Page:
In the Mainland, there are white Mainlanders, and there are Black Sossi—also known as Gutter people. Fourteen-year-old Elimina is a Gutter child raised by a Mainlander, unaware of the expectation of her very existence. Sossi must work off a reparation debt to the Mainlander state, a result of an ancestral war in which their own homeland was colonized. This Redemption Freedom is tantalizingly possible, but incredibly difficult to attain. Elimina quickly learns that any advantages she gained in her Mainlander upbringing mean little, and she’s left with many questions about her own identity and future, and the ways history distorts the truth.
Hall of Smoke, by HM Long
Hessa is a priestess of the goddess of war, Eang—a goddess who has suddenly gone silent. While Hessa tries to parse this sudden abandonment, she discovers that her entire village has been attacked by raiders, and she is now the only Eangen warrior left alive. She embarks on a quest to find answers and win back Eang’s favour, along the way encountering fickle gods bent on war amongst each other. This is a rich world where the fantastical is commonplace, where gods are mortal, and where human allegiances are thrown into question.
The Rage of Dragons, by Evan Winter
I read this novel months ago and I’m still thinking about it. The first book in a series, The Rage of Dragons is an African-inspired epic fantasy set in a world of continual war. The Omehi people are rigidly caste-based, with those at the top blessed with abilities such as controlling dragons, wielding enervating magic, and transforming into super-powerful warriors. It’s a story of the lies told by destiny and what happens when a single person decides to push against the shaky foundations of power. It’s also ruined me for almost every fantastical battle scene in every movie—to me they all could do with an Enraged Ingonyama or two!
Songs for the End of the World, by Saleema Nawaz
This novel’s existence may itself be an example of a real-life supernatural happening. Published during our current COVID-19 pandemic, Songs for the End of the World begins at the outbreak of a rampant novel coronavirus pandemic originating in China—yet it was written between 2013 and 2019. There are some differences between our COVID-19 and the novel’s ARAMIS (not least of which is Nawaz’s much more palatable virus acronym), but it feels eerily prescient all the same. To me though, a good dystopian story probes deeper than the disaster, and this novel is an insightful character study revealing how we can endure, adapt, break apart, and come together.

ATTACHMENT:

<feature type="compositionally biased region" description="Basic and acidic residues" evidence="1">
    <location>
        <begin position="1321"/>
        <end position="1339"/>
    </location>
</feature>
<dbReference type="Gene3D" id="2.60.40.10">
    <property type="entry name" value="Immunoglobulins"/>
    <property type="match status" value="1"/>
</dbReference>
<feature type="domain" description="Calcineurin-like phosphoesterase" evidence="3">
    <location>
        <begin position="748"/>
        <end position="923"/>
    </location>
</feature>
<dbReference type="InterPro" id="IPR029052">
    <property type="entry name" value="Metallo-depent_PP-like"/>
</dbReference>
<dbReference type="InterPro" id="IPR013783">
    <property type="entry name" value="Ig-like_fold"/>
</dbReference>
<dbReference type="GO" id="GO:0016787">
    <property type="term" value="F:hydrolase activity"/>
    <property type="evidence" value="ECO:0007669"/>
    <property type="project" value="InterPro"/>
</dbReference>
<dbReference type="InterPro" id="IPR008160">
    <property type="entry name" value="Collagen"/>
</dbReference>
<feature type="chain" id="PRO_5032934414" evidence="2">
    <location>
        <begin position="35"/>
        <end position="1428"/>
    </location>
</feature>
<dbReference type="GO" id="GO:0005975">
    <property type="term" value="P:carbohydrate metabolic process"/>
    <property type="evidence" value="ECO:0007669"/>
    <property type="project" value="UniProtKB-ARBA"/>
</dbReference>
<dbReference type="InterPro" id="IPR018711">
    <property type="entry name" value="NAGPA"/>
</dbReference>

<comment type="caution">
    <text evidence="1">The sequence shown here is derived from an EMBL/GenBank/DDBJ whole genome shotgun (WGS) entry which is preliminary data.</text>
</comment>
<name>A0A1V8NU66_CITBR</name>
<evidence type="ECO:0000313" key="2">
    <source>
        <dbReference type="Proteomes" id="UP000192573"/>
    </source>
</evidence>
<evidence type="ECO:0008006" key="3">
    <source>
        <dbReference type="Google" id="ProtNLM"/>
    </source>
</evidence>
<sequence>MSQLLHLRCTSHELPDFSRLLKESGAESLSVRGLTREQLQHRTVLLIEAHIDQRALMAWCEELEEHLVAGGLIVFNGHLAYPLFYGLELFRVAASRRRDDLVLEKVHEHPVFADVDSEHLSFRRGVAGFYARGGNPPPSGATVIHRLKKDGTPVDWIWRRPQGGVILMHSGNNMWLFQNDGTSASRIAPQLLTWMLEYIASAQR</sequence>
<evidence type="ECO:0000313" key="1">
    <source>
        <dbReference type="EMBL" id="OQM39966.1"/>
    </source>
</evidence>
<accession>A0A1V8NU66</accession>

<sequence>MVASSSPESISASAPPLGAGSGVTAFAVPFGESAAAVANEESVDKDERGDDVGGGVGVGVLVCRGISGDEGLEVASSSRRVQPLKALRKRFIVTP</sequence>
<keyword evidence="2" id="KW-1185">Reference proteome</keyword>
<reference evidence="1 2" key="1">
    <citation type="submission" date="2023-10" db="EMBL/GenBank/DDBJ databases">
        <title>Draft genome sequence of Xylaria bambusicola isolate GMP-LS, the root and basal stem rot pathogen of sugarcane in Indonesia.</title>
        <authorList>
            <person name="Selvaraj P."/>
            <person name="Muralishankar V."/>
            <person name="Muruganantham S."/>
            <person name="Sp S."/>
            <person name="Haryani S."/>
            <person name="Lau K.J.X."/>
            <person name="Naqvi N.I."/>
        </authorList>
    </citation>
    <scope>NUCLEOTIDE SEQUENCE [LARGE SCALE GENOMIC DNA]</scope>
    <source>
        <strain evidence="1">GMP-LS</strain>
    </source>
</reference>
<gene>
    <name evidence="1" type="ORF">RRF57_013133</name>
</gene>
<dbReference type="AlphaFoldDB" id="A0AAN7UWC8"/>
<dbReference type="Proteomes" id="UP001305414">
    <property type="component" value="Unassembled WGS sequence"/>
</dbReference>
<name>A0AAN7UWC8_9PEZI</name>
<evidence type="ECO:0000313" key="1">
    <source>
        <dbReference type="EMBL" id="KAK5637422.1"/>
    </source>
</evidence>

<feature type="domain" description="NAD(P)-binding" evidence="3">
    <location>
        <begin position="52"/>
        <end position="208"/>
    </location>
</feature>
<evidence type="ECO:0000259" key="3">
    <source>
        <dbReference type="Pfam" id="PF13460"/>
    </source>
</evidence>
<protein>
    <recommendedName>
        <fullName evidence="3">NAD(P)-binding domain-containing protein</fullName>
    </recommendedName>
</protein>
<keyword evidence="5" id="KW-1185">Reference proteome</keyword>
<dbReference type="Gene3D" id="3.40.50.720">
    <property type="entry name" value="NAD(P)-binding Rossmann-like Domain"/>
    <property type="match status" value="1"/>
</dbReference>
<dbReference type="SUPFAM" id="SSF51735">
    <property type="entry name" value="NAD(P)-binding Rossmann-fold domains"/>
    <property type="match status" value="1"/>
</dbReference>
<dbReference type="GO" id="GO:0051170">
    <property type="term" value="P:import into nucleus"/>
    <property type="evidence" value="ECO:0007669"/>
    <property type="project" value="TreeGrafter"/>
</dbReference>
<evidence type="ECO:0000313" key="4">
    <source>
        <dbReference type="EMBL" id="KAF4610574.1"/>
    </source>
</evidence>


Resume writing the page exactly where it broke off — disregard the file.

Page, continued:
When Freya Tanangco was ten, she dreamed of her mother's death right before it happened. That’s when she realized she was a veker, someone with enhanced mental abilities and who is scorned as a result. Freya's adult life has been spent in hiding: from the troubled literary legacy created by her author father, and from the scrutiny of a society in which vekers often meet with violence.
When her prophetic dreams take a dangerous turn, Freya finds herself increasingly forced to sacrifice her own anonymity—and the fragile safety that comes with it—in order to protect those around her.
Interwoven with themes of Filipino Canadian and mixed-race identity, fantastical elements from Norse and Filipino mythology, and tarot card symbolism, The Quiet Is Loud is an intergenerational tale of familial love and betrayal, and what happens when we refuse to let others tell our stories for us.